The papacy of Pope Francis will reflect “an outreach, like never before, to those who have been left out, left behind,” Rep. Chris Smith tells Newsmax TV in an exclusive interview.
“There will be a very significant reenergizing throughout all the dioceses, through the bishops and the cardinals and then right down to the pastoral level to ensure that the poor are cared for,” the New Jersey Republican, who attended the Pope’s investiture at the Vatican last week, tells Newsmax.
“The church does a magnificent job already, but this will be like a redoubling of our efforts to a greater degree to identify with the plight of those who are hurting.
“This pope, I believe, will say we need to care for everyone, include everyone and to love everyone in a way that is very real,” Smith says.
The congressman, 60, says he was in awe of Pope Francis’ investiture, which brought an estimated 200,000 people from more than 180 nations to St. Peter’s Square in Rome.
“It was a holy event — much prayer, prayers of the faithful, seeing the Pope move around on his Popemobile,” Smith tells Newsmax. “His warmth was very evident. His homily admonished and encouraged all of us to be protectors.
“He picked the speech of St. Joseph the Protector for this wonderful ceremony — and his homily teed off on that.”
Smith adds that the Pope’s homily asked questions based on Matthew 25: “When I was hungry did you feed me? When I was naked, did you clothe me? And, then, our Lord said whatsoever you do to the least of my brethren, you do likewise to me.
“And, then, a clarity call to all of us to protect the weakest, the most vulnerable – including an unborn child and all those who are disenfranchised,” he says.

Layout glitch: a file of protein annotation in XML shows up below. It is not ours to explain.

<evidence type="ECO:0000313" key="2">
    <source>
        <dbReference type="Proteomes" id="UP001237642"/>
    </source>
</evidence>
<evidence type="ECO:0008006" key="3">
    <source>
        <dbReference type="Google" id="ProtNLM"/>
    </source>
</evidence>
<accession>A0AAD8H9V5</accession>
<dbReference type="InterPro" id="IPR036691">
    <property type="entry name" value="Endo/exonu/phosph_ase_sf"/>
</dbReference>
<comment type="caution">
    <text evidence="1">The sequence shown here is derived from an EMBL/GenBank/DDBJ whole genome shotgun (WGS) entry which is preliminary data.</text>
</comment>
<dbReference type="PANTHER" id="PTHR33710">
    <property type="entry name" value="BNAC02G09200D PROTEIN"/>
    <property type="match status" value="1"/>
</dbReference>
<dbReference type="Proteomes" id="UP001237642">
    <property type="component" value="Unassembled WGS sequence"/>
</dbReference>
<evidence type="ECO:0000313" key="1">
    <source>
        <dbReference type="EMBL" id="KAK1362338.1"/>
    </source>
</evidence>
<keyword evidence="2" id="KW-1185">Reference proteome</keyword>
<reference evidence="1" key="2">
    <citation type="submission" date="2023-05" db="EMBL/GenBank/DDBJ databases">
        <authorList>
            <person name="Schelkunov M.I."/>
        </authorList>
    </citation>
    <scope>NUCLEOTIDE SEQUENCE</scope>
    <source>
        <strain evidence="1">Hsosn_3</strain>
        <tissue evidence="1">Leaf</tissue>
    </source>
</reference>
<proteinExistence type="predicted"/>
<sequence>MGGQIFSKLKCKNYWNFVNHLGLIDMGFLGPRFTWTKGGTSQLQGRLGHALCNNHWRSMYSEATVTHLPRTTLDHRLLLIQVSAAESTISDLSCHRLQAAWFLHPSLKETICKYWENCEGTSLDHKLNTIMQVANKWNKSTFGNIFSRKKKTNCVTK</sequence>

Pope Francis reached out to a broad range of people and faiths.
In fact, Bartholomew, the spiritual leader of the world’s Orthodox Christians, attended the papal installation Mass, the first time that a patriarch from the Istanbul-based church attended an investiture since the two branches of Christianity split nearly 1,000 years ago.
This American delegation included Vice President Joe Biden and House Minority Leader Nancy Pelosi. The Democratic leaders are pro-choice.
“This Pope and the Vatican tried to reach out to people who disagree in the hopes of persuading them, just like those in the civil rights movement who worked for many decades to persuade people to include those who have suffered racial discrimination and to see that racism is a terrible, moral wrong,” Smith says.
“There’s been no doubt that, as pastors and as teachers, the church has said unequivocally and without any ambiguity whatsoever that unborn children need to be treated with respect. And this Pope, as a cardinal, couldn’t have been more clear in saying that these children need to be welcomed and not excluded and destroyed by way of violence.
“So the fact that Vice President Biden was there, I hope he opens up his heart as well as his mind. Same goes for former Speaker Nancy Pelosi.”
That an American was not chosen to succeed Pope Benedict XVI does not trouble Smith. He says the two most-mentioned candidates, Cardinal Sean O’Malley of Boston and Cardinal Timothy Dolan of New York, will someday make excellent pontiffs.
Smith, chairman of the House subcommittee on Africa, Global Health, Global Human Rights and International Organizations, met with O’Malley while in Rome.
“It’s a matter of when and not if we get an American Pope, because it really is done not by geographic selection, although many of the popes have been European,” Smith says. “Cardinals Dolan and O’Malley would have and would continue to make extraordinary popes.
“These are really remarkable men who care deeply for the faithful and who are faithfully leading on all matters relating to God and church, but they also reach out to everyone else. The church is universal and it shows by their leadership.”
And, for the upcoming Holy Week, Catholics can expect for Pope Francis’ influence to be most evident.
“He has made an appeal that people re-look at the things that are of eternal value,” Smith tells Newsmax. “There is a secularism that has gained a foothold throughout the world, including in the United States, that somehow takes God as nice but necessary and precludes a very meaningful, dominate role of our faith with the Almighty One.
“He will challenge us to take it to the next level. My sense is that there will be a callback during Holy Week and beyond, for those who have put their faith aside, to not let the daily grind of the everyday crowd out the all-important things of God.”
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By Todd Beamon and John Bachman